Remember, officiating a wedding is a performative act. A good officiant does not just read from a script. They are play a role -- to officiate, conduct, solemnize, marry. There are many words to describe this singular role you play in the wedding ceremony. But it boils down to, "You are acting, not reading.".
The point is that having an informed ceremony writing process will help you tremendously in crafting something truly special.
If you have already gotten into the habit of reciting your ceremony while doing rewrites, you will have an advantage in transitioning to practicing for the ceremony.
You can have a lot of fun here. As you memorize and internalize the words, you can focus more on the tone of your voice, your demeanor, posture, what your hands are doing. This in turn will help you better internalize the script because actions will be paired to words.
Think of this as a piece of theater. In theater the term "blocking" is used when describing the physical actions and movements of the actors. Incorporate this technique into your own practice.
You know that one partner will be to either side of you with the audience directly in the middle. Think about this when reciting your script. Ask yourself, "When I say these words, who am I speaking to? Where should I look?".
When you are practicing, block out all of these events. How will you handle the ring exchange? What about a candle lighting ceremony? This is the time to start blocking out all of these events to ensure that they go smoothly for the actual ceremony.
We also recommend that you incorporate costumes and props. Especially props, namely a book or folder to hold. You will find comfort in holding a book even though you should not need it. You will likely use it as a "cheat sheet" though that should be the backup purpose. The primary purpose of the book is to give your hands a job.
We don't know why, but giving your hands a job when doing any type of public speaking can be really helpful. People that speak for a living, be it politicians, professors, preachers, or the TV news, all employ this strategy. Think microphone, desks, podiums,etc. These are all props that give their hands something to do, be it hold, clasp, grasp, or rest.
Going back to the ring exchange, this is another example of how using props can help better hone your performance. What if you are responsible for presenting the rings? Where are they? In your pocket? Which one? If you are holding a book? What are you going to do with the book when taking out the rings? Hold it with one hand? Which one? Put it under your arm? What if you're wearing a cassock for the ceremony but have practiced in a t-shirt? And you cannot tuck the book under your arm in the cassock!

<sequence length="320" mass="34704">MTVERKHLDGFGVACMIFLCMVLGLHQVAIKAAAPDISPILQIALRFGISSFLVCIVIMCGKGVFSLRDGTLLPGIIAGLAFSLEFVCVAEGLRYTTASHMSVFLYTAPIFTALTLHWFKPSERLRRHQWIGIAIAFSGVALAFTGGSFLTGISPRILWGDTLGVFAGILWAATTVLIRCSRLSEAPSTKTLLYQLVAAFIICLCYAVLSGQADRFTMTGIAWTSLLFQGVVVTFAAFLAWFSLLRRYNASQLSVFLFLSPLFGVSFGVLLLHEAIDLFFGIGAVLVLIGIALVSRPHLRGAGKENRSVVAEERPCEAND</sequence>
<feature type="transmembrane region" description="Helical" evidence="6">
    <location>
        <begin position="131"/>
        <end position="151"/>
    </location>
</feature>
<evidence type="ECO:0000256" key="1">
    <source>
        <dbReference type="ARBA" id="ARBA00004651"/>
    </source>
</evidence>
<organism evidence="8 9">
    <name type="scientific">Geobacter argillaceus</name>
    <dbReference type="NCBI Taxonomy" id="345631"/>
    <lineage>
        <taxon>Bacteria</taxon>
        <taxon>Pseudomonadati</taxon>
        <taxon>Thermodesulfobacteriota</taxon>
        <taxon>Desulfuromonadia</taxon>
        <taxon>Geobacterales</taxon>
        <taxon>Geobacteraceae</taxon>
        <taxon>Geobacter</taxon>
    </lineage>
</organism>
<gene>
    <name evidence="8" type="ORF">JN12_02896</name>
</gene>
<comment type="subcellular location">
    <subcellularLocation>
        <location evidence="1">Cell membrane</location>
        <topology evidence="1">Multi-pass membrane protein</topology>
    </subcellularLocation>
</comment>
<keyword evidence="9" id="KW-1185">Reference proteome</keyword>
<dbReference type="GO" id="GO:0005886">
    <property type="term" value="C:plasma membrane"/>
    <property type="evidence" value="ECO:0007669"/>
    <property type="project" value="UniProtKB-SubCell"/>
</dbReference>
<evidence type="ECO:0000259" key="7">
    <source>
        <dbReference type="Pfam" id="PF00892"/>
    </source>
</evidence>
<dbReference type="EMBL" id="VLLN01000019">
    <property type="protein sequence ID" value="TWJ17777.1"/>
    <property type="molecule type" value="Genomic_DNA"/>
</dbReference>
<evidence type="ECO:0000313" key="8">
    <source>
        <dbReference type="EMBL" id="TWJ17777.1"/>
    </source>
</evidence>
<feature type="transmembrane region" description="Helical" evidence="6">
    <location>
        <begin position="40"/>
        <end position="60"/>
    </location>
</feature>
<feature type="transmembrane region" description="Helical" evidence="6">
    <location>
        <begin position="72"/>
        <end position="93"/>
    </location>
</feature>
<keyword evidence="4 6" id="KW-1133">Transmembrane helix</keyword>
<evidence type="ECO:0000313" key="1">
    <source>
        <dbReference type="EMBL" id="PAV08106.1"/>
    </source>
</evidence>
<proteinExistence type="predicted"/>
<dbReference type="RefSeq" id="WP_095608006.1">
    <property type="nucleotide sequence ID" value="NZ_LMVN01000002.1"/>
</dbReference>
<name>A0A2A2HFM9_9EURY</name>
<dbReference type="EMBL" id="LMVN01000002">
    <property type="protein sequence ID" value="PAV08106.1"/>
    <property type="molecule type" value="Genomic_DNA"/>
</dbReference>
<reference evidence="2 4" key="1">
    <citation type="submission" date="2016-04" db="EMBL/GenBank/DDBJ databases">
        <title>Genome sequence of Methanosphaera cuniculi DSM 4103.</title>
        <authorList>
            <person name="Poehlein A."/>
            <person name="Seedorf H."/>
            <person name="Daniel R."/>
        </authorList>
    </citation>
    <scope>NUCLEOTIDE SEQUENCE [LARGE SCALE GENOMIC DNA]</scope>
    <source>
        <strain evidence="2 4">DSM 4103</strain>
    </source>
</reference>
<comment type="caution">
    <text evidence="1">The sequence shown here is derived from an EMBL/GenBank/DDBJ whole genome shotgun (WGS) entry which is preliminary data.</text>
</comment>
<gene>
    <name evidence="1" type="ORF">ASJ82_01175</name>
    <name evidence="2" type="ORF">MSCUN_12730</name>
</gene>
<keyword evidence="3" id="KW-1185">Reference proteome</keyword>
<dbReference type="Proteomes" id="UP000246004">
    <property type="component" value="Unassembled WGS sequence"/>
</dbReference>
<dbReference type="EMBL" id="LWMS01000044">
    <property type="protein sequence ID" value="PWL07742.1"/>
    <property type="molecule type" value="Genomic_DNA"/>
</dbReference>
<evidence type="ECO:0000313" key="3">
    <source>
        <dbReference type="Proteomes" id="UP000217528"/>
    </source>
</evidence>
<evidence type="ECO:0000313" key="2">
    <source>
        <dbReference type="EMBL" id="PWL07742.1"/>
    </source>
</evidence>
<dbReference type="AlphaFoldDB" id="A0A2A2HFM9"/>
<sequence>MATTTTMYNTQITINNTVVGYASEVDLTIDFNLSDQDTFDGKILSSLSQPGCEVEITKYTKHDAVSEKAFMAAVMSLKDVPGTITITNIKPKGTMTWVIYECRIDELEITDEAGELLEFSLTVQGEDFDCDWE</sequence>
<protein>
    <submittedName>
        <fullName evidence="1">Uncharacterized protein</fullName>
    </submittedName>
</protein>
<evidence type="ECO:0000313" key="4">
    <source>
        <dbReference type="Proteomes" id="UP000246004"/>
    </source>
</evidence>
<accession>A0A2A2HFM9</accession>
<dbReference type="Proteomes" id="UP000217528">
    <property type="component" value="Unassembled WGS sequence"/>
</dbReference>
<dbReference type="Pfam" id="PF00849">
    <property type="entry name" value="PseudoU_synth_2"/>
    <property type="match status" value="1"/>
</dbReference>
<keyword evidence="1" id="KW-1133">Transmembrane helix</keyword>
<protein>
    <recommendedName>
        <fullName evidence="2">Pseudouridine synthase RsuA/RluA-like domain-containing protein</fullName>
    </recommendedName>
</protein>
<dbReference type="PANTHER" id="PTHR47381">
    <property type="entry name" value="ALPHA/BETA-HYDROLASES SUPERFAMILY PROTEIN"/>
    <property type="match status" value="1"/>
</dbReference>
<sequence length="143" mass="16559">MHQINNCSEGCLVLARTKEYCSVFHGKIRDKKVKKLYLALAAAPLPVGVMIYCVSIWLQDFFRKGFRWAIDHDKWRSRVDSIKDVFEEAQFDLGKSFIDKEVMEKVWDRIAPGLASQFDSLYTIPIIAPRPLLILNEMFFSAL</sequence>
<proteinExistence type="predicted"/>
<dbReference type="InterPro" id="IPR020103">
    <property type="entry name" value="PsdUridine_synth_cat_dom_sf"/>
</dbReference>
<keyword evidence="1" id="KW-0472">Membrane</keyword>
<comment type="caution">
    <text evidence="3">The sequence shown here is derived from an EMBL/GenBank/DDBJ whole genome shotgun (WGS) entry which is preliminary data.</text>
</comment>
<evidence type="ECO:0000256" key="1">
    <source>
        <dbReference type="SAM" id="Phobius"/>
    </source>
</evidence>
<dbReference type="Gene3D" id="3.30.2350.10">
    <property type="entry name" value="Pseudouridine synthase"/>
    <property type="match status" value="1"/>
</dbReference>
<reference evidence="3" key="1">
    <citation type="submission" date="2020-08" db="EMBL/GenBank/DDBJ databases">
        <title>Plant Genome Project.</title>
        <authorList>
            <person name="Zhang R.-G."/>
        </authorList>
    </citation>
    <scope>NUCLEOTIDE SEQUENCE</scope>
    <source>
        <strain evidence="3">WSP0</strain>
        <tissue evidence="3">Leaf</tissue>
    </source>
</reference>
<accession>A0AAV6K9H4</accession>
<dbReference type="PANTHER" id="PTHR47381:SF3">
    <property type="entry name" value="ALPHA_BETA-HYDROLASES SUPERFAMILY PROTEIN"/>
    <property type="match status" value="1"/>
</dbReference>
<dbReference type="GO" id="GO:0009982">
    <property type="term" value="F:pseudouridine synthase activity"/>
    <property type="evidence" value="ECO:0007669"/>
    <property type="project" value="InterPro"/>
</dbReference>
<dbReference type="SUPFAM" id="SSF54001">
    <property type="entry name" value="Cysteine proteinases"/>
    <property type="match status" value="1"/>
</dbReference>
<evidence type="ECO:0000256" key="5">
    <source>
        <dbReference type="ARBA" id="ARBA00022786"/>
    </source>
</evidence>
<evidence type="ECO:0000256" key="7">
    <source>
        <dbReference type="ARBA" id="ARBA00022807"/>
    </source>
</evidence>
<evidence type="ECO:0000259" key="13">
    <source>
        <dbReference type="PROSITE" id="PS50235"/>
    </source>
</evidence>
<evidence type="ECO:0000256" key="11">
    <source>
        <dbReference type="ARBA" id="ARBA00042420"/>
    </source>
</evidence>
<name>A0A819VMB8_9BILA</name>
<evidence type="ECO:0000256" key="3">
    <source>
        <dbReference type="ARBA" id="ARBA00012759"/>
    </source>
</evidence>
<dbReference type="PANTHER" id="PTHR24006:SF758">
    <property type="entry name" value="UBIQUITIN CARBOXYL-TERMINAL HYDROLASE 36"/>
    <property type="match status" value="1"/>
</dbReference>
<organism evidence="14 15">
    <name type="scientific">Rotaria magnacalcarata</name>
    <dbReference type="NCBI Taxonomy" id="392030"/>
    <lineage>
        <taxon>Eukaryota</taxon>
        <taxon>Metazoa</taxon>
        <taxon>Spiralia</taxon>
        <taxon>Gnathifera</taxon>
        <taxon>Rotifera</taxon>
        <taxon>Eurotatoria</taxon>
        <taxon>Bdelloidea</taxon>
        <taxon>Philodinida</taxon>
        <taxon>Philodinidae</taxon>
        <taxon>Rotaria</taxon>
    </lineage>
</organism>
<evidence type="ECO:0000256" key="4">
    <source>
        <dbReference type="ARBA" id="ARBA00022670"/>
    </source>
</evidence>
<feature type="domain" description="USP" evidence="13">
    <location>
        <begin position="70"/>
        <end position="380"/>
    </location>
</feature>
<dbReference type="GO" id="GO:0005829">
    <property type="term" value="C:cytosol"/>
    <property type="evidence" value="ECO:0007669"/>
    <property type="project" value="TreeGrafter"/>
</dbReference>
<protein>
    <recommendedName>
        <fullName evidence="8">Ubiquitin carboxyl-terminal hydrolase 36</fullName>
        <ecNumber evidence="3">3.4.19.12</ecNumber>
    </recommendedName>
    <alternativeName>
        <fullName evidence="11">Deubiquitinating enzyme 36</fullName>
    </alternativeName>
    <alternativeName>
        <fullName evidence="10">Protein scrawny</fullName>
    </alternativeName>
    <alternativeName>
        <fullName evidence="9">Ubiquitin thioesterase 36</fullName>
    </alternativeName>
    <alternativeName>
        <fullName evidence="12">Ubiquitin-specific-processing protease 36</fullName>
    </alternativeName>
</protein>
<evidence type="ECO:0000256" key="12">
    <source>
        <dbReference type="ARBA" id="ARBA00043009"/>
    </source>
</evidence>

This is all to underscore the importance of not just rehearsing the ceremony, but doing dress rehearsals. Developing a thoughtful and informed process to your rehearsal, and putting in the time, will ultimately lead to a better, more polished, and professional ceremony, both in word and in delivery.
If the process of planning, scripting, and performing a wedding is daunting, then you need our Wedding Helper suite of tools.
We have distilled years of experience into an easy-to-use platform with training materials, quizzes, a personalized ceremony script generator, and tips to prepare you for performing marriage, all accessible through your minister profile.
That’s only the beginning. After the wedding, you can share your wedding on the AMM Wedding Wall with our nationwide network of ministers.
Beyond writing the wedding ceremony, there are also other important logistics to consider. These include transportation, lodging, dress, and other details that need to be orchestrated. Check out our page "How to Prepare for a Wedding Ceremony" for more info on best practices to follow. Or tap the button below to learn more about officiating the wedding in Iowa.HOW TO OFFICIATE A WEDDING IN IOWA
If you are interested in a thorough resource that covers everything you could ever possibly want to know about officiating a wedding ceremony, we recommend purchasing a copy of our book Asked To Officiate. Originally written by two career wedding officiants, Asked To Officiate draws on their decades of experience officiating hundreds of wedding ceremonies.
Asked To Officiate is also included in our Signature Wedding Officiant Package. This package covers all the bases, including your Ministry Credentials, a Wedding Stole, Asked To Officiate, and your Minister's Manual.